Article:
3. Risk Management Committee – In order that the Board is able to focus on risk management, NBFCs shall constitute a Risk Management Committee (RMC) either at the Board or executive level. The RMC shall be responsible for evaluating the overall risks faced by the NBFC including liquidity risk and will report to the Board.

4. Multiple NBFCs in a Group – Classification in Middle Layer

NBFCs that are part of a common Group or are floated by a common set of promoters shall not be viewed on a standalone basis. The total assets of all the NBFCs in a Group shall be consolidated to determine the threshold for their classification in the Middle Layer.

5. Leverage Ratio-

The leverage ratio of NBFCs (except NBFC-MFIs, NBFCs-ML and above) shall not be more than seven at any point of time.

6. Standard asset provisioning (except NBFC-ML and above)

NBFC-BL shall make provision for standard assets at 0.25 percent of the outstanding, which shall not be reckoned for arriving at net NPAs. The provision towards standard assets need not be netted from gross advances but shall be shown separately as ‘Contingent Provisions against Standard Assets’ in the balance sheet

7. Disclosures – Disclosure requirements shall be expanded, inter alia, to include types of exposure, related party transactions, loans to Directors/ Senior Officers and customer complaints and others.

8. Loans to directors, senior officers and relatives of directors – NBFC-BL shall have a Board approved policy on grant of loans to directors, senior officers and relatives of directors and to entities where directors or their relatives have major shareholding.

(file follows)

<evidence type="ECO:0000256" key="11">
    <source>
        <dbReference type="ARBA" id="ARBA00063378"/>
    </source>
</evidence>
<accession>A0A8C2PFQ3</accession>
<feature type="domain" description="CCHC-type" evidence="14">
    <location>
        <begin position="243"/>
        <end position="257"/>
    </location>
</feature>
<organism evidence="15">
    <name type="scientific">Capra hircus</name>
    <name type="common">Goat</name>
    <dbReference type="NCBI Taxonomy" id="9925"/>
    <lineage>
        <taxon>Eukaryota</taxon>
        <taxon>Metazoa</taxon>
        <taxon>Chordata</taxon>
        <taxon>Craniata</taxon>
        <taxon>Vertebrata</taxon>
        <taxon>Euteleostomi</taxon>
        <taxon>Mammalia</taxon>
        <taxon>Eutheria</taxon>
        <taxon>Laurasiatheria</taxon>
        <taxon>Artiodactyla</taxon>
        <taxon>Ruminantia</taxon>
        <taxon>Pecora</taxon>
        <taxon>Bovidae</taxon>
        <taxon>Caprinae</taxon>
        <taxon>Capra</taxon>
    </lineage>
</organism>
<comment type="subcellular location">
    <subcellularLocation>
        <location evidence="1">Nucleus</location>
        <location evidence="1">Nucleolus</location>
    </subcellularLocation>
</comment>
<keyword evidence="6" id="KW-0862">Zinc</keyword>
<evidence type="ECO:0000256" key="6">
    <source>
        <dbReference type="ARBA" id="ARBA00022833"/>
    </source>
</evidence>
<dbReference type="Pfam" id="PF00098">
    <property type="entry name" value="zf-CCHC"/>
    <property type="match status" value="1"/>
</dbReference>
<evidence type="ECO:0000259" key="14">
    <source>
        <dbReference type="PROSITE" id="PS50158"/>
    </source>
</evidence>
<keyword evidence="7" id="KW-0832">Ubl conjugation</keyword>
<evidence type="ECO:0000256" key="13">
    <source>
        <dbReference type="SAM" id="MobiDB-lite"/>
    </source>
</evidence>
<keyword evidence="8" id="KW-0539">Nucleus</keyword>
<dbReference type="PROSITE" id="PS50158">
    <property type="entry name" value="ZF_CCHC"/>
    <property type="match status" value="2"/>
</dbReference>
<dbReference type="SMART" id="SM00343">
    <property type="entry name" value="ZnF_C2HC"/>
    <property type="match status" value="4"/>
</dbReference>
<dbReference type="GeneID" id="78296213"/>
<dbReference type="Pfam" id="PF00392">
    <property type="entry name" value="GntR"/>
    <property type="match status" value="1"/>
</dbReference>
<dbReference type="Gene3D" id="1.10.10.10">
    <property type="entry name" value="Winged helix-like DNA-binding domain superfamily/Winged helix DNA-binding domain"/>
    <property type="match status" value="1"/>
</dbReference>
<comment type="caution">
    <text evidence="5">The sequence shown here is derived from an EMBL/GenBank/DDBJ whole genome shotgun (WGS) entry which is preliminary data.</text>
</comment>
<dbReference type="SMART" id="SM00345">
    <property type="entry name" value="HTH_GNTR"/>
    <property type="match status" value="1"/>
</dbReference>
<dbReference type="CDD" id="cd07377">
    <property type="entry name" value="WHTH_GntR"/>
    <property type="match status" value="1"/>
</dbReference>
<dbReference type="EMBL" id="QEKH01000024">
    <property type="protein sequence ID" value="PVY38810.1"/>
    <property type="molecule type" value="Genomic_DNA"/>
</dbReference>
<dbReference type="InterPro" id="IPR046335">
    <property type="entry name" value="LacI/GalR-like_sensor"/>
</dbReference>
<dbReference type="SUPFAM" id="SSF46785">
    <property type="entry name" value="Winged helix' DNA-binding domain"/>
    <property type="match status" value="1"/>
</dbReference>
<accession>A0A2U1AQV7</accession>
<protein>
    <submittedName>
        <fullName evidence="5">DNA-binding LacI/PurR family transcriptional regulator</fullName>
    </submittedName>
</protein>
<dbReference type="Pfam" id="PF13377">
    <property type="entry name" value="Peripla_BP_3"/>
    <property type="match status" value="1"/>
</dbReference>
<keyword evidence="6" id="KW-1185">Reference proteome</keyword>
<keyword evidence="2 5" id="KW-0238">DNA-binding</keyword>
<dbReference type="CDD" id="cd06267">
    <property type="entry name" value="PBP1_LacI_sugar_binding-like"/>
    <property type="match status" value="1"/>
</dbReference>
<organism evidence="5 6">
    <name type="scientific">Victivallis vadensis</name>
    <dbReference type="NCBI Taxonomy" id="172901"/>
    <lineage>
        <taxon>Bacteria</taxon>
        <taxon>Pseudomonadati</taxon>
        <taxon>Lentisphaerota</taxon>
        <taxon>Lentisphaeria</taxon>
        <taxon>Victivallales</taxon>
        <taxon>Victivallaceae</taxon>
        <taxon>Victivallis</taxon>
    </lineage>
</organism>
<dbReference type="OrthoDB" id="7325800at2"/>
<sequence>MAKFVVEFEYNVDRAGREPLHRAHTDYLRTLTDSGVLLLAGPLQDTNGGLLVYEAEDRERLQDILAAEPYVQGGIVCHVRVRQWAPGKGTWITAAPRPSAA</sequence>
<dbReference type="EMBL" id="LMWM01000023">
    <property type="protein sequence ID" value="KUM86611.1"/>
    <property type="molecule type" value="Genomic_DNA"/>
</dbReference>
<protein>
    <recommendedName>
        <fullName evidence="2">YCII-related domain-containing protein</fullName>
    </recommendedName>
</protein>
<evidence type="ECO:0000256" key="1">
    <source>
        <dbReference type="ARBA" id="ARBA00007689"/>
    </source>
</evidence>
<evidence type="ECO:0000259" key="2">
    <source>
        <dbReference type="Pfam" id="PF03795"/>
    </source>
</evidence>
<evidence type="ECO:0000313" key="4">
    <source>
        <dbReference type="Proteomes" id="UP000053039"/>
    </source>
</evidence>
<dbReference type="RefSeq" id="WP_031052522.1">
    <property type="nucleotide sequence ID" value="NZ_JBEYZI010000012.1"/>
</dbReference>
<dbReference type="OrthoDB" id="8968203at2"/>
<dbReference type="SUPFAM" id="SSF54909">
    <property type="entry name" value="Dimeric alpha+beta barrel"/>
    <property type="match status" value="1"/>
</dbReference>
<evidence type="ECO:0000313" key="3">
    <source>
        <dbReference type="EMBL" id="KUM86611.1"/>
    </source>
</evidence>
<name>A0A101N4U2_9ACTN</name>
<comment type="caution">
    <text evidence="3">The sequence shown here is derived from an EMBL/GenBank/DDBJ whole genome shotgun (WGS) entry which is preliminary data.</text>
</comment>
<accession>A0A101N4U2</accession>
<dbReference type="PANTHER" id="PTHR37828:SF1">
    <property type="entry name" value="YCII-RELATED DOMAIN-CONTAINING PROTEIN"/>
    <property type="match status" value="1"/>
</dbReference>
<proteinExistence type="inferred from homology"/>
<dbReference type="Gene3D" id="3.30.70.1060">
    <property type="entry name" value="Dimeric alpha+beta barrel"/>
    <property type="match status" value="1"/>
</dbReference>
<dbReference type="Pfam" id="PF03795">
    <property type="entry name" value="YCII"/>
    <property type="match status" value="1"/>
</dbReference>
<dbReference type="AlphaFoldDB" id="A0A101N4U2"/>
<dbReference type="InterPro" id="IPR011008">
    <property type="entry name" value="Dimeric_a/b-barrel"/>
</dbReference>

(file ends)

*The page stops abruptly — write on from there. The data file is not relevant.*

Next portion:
9. Experience of the Board – Considering the need for professional experience in managing the affairs of NBFCs, at least one of the directors shall have relevant experience of having worked in a bank/ NBFC.

10. Policy on Demand/Call Loans

11. Investment Policy

12. Schedule to the balance sheet

NBFCs shall append to its balance sheet as prescribed under the Companies Act, 2013, the particulars in the schedule as set out in Annex VIII 

NBFC new return applicability and filing

RBI has recently introduced XBRL portal for filing all NBFC returns thereafter they have introduce CIMS portal for filing all applicable return of NBFC in trail basis. Now on 27.02.2024 issued Master Direction – Reserve Bank of India (Filing of Supervisory Returns) Directions – 2024 thereby introduce new returns which is as under:-